Plasma exchange is more effective than plasma infusion in the treatment of thrombotic thrombocytopenic purpura.
In patients with acute renal failure at the onset of multiple myeloma, there is no conclusive evidence that 5 to 7 plasma exchanges substantially reduce a composite outcome of death, dialysis dependence, or glomerular filtration rate less than 0.29 mL.s(-2).m(-2) (<30 mL/min per 1.73 m2) at 6 months.
Background: Despite advances in treatment options for thrombotic thrombocytopenic purpura (TTP), there are still limited high quality data to inform clinicians regarding its appropriate treatment. Methods: In June 2018, the ISTH formed a multidisciplinary guideline panel to issue recommendations about treatment of TTP. The panel discussed 12 treatment questions related to immune-mediated TTP (iTTP) and hereditary or congenital TTP (cTTP). The panel used the Grading of Recommendations Assessment, Development, and Evaluation approach, including evidence-to-decision frameworks, to appraise evidence and formulate recommendations. Results: The panel agreed on 11 recommendations based on evidence ranging from very low to moderate certainty. For first acute episode and relapses of iTTP, the panel made a strong recommendation for adding corticosteroids to therapeutic plasma exchange (TPE) and a conditional recommendation for adding rituximab and caplacizumab. For asymptomatic iTTP with low plasma ADAMTS13 activity, the panel made a conditional recommendation for the use of rituximab outside of pregnancy, but prophylactic TPE during pregnancy. For asymptomatic cTTP, the panel made a strong recommendation for prophylactic plasma infusion during pregnancy, and a conditional recommendation for plasma infusion or a wait and watch approach outside of pregnancy. Conclusions: The panel's recommendations are based on all the available evidence for the effects of an individual component of various treatment approaches, including suppressing inflammation, blocking platelet clumping, replacing the missing and/or inhibited ADAMTS13, and suppressing the formation of ADAMTS13 autoantibody. There was insufficient evidence for further comparing different treatment approaches (eg, TPE, corticosteroids, rituximab, and caplacizumab, etc.), for which high quality studies are needed. | 2497 ZHENG Et al.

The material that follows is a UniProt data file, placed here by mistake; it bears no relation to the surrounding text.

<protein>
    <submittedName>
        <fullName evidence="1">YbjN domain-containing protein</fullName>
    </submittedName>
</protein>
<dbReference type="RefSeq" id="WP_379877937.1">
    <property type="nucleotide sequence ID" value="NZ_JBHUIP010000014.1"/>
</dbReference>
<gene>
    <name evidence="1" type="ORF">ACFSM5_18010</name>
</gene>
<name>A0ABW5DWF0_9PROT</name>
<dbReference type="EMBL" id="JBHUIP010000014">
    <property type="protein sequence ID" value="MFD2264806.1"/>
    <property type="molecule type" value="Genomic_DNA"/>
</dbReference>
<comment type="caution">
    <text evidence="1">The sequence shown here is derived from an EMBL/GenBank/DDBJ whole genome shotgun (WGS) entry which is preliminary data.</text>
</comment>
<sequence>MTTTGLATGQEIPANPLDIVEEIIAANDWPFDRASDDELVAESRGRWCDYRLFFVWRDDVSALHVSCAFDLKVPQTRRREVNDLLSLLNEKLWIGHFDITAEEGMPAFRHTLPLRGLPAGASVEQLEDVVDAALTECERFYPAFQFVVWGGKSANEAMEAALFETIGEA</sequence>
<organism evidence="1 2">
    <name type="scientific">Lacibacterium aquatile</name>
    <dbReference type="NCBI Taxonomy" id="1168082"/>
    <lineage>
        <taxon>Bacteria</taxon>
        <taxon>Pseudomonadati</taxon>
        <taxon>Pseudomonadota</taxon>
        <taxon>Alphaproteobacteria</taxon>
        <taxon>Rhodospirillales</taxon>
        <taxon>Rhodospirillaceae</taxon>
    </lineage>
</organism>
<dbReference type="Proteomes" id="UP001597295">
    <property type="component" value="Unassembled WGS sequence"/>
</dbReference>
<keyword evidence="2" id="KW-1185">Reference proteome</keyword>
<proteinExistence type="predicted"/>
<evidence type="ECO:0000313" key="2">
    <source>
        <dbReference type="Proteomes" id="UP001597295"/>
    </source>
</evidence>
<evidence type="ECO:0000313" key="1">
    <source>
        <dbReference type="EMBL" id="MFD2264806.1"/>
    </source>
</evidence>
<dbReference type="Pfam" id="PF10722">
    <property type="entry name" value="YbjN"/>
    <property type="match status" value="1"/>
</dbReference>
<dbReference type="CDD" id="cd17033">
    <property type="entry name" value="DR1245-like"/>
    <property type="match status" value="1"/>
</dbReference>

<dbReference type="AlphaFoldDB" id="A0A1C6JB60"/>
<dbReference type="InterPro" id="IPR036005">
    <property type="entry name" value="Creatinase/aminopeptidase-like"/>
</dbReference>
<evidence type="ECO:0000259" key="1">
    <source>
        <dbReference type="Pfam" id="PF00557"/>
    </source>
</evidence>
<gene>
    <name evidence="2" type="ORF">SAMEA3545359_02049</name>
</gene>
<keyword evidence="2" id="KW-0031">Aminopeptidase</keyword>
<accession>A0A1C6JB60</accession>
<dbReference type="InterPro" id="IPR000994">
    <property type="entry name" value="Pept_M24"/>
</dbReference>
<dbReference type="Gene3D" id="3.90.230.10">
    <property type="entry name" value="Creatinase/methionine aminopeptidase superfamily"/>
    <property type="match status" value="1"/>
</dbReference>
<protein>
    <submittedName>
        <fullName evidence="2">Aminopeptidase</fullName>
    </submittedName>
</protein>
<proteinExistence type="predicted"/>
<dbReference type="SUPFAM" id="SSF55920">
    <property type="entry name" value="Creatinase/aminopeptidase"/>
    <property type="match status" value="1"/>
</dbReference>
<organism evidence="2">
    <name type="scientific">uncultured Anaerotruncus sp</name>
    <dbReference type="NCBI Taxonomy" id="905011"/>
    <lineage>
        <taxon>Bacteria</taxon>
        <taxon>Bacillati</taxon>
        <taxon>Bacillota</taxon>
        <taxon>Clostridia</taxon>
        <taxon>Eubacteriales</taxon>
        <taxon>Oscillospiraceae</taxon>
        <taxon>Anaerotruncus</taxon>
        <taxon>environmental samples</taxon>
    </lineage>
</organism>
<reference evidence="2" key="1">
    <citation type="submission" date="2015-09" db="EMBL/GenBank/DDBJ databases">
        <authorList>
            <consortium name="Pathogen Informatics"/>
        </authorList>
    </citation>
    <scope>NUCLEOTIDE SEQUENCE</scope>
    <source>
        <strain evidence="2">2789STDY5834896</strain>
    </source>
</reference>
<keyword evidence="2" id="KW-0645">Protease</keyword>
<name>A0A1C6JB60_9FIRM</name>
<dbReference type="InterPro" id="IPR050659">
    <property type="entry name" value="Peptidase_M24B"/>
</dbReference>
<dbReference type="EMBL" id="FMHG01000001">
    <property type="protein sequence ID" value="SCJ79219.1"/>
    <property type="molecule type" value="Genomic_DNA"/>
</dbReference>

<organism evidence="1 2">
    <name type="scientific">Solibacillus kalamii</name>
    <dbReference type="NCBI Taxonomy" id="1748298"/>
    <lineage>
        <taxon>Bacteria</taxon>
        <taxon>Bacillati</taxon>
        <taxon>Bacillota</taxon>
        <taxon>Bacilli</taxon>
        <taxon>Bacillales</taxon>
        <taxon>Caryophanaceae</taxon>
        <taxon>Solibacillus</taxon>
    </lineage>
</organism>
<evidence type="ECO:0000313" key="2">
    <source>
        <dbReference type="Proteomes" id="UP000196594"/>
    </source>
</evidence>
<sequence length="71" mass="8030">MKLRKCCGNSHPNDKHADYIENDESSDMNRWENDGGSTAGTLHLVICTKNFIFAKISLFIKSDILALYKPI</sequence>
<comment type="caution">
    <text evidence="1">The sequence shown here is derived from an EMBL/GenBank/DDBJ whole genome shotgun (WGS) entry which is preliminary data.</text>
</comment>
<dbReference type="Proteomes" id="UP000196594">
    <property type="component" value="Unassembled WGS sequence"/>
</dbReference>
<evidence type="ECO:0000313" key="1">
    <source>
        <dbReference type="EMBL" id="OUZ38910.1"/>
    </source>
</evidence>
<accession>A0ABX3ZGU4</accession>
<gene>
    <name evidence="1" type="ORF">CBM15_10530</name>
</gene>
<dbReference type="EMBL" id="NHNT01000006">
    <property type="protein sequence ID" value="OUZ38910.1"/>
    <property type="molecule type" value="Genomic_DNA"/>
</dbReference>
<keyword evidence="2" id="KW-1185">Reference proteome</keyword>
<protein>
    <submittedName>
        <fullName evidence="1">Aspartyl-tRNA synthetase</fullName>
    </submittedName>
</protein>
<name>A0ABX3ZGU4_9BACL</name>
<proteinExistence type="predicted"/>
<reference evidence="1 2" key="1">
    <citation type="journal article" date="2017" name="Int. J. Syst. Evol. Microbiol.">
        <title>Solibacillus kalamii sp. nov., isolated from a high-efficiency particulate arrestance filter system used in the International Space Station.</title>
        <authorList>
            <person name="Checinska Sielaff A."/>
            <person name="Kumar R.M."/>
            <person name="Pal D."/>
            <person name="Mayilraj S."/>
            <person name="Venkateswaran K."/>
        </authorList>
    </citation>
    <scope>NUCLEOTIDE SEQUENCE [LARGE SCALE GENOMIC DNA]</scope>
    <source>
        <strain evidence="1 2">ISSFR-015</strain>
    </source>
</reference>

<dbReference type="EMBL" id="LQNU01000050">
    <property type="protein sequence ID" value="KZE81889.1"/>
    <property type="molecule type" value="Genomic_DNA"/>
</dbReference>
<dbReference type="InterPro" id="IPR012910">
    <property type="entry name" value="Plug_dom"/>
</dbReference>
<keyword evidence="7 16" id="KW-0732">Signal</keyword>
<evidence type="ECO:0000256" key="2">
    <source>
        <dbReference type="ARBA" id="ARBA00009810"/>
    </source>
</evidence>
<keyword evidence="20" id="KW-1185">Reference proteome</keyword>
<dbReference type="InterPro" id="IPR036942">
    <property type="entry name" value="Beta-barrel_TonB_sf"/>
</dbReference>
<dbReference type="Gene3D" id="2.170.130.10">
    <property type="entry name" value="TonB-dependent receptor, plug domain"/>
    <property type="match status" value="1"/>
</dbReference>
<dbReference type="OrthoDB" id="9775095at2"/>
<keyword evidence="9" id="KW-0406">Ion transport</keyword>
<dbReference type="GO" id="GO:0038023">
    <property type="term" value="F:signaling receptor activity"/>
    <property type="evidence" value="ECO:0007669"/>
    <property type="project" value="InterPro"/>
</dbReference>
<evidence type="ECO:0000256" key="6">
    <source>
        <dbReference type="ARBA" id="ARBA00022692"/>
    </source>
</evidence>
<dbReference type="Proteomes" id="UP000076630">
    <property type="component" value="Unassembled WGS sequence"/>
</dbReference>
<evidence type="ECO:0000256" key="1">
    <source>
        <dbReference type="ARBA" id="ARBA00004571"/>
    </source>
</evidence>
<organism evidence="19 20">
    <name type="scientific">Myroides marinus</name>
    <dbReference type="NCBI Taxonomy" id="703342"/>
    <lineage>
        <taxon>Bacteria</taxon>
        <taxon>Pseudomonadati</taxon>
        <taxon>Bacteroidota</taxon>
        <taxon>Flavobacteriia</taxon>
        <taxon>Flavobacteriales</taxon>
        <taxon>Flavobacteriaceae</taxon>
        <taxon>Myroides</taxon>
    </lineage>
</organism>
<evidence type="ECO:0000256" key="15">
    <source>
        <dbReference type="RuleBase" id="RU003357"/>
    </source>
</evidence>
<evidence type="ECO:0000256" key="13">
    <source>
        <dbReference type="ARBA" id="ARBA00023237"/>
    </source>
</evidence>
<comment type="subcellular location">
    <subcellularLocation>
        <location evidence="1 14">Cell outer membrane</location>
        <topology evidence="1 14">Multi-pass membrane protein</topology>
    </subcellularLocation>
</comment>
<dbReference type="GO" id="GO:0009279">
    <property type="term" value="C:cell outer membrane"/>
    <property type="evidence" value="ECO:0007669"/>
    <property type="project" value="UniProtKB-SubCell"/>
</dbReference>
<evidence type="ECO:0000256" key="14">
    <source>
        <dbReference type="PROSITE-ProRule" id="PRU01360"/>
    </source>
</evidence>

Background: Despite an increase in our understandings of pathogenesis of thrombotic thrombocytopenic purpura (TTP), the approaches for initial diagnosis and management of TTP vary significantly. Objective: The evidence-based guidelines of the International Society on Thrombosis and Haemostasis (ISTH) are intended to support patients, clinicians, and other health care professionals in their decisions about the initial diagnosis and management of acute TTP. Methods: In June 2018, ISTH formed a multidisciplinary panel that included hematologists, an intensive care physician, nephrologist, clinical pathologist, biostatistician, and patient representatives, as well as a methodology team from McMaster University. The panel composition was designed to minimize the potential conflicts of interests. The panel used the Grading of Recommendations Assessment, Development, and Evaluation approach and the Population, Intervention, Comparison, Outcome framework to develop and grade their recommendations. Public comments were sought and incorporated in the final document. Results: The panel agreed on three recommendations covering the initial diagnosis with emphasis on the importance of ADAMTS13 testing (eg, activity, anti-ADAMTS13 IgG or inhibitor) and assessment of the pretest probability of TTP by clinical assessment and/or the risk assessment models like the PLASMIC or French score. The panel noted how availability and turnaround time of ADAMTS13 test results might affect early diagnosis and management, in particular the use of caplacizumab. Conclusions: There is a lack of high-quality evidence to support strong recommendations for the initial diagnosis and management of a suspected TTP. The panel emphasized the importance of obtaining ADAMTS13 testing in a proper clinical context. | 2487 ZHENG Et al.